Deteriorating investor confidence in Canada is weighing heavy on the country’s energy sector and resulting in a lower than expected drilling forecast this year.
In its first update to the 2019 Canadian Drilling Activity Forecast, the Petroleum Services Association of Canada (PSAC) has revised the number of wells drilled (rig released) across Canada for 2019 to 5,600 wells.
PSAC officials say this represents a decrease of 1,000 wells, or 15 percent from PSAC’s original 2019 drilling Forecast released in November 2018.
Officials say they are basing their updated 2019 Forecast on average natural gas prices of $1.45 CDN/mcf (AECO), crude oil prices of $57.00 USD/barrel (WTI) and the Canada-US exchange rate averaging $0.76.
PSAC President and CEO Gary Mar says, “Lack of access to markets beyond the U.S. delayed again with the quashing of the approval of the Trans Mountain pipeline expansion project this year, uncertainty of any future projects being proposed should Bill C-69 be passed, and competitive issues, continue to weigh heavily on Canada’s ability to attract capital investment.”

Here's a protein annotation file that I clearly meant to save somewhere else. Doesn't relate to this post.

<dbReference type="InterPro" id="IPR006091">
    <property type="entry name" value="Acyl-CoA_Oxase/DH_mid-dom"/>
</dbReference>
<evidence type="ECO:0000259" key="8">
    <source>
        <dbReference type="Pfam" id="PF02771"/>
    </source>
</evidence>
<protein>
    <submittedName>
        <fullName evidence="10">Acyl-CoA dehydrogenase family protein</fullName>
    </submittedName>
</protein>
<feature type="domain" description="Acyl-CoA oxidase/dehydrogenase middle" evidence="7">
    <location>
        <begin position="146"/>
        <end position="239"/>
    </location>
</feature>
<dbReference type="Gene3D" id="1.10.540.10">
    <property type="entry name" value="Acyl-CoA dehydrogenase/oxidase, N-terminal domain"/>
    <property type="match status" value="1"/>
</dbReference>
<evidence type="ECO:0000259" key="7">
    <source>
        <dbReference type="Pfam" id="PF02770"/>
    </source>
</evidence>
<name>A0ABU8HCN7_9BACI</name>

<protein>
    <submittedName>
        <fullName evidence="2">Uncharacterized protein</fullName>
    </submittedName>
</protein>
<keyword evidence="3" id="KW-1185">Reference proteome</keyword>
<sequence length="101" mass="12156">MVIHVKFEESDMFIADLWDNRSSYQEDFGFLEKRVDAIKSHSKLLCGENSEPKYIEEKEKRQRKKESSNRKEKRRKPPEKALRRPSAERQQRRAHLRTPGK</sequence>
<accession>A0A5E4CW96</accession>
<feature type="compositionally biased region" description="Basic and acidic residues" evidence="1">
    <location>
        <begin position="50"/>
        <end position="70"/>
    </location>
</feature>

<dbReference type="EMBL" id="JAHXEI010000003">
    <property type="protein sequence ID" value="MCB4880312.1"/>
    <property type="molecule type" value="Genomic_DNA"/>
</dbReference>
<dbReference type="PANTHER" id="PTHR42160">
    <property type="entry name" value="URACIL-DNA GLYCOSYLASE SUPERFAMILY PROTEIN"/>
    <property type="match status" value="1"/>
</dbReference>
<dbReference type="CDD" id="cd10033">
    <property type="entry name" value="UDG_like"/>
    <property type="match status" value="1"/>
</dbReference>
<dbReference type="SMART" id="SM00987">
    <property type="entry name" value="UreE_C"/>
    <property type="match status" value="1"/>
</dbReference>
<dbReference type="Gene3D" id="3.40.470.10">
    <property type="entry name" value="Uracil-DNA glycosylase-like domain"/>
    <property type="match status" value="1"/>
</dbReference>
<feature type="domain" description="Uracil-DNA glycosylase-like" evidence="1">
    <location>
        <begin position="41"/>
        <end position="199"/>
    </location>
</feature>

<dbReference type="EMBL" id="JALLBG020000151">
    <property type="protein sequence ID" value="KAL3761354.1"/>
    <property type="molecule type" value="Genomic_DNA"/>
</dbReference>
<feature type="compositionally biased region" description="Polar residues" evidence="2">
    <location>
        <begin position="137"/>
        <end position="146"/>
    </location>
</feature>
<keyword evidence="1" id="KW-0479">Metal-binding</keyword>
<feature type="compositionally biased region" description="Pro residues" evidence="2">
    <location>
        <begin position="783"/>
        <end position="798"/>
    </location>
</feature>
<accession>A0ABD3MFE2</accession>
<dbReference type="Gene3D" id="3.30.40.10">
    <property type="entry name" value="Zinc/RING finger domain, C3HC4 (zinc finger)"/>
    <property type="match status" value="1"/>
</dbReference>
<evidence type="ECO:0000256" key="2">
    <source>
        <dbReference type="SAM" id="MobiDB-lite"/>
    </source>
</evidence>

“While we are excited about the final investment decision of LNG Canada for its Kitimat LNG project, development and production activity to supply the natural gas for the facility is still years away”, continued Mar. “On the oil side, Alberta’s decision to curtail production has caused more uncertainty for investors resulting in producers delaying their spending decisions or moving their capital to other markets. In the meantime, the services sector is already laying off workers and struggling to stay solvent with active rig levels below 40%, down from over 50% at the same time last year, the time of year when activity is normally at its peak, underlining the alarming downward trend of investment.”
On a provincial basis for 2019, PSAC now estimates 2,948 wells to be drilled in Alberta, down 16.5% from 3,532 wells in the original forecast.
The revised forecast for Saskatchewan now sits at 1,994 wells, down 18% compared to 2,442 wells in the original forecast, while British Columbia and Manitoba are unchanged at 382 and 255 wells, respectively.
“We must find a way to help Canadians understand how responsibly we develop our oil and natural gas resources so that critical infrastructure projects can proceed,” adds Marr. “That’s why PSAC is proposing a Canadian Energy brand so that Canadians can show how proud they are of our record of robust regulations, high environmental standards, worker safety and human rights. Supplying Canada and the world with the energy it needs, will lead to lower global GHG emissions, jobs and prosperity for Canadians, a win-win-win result.”
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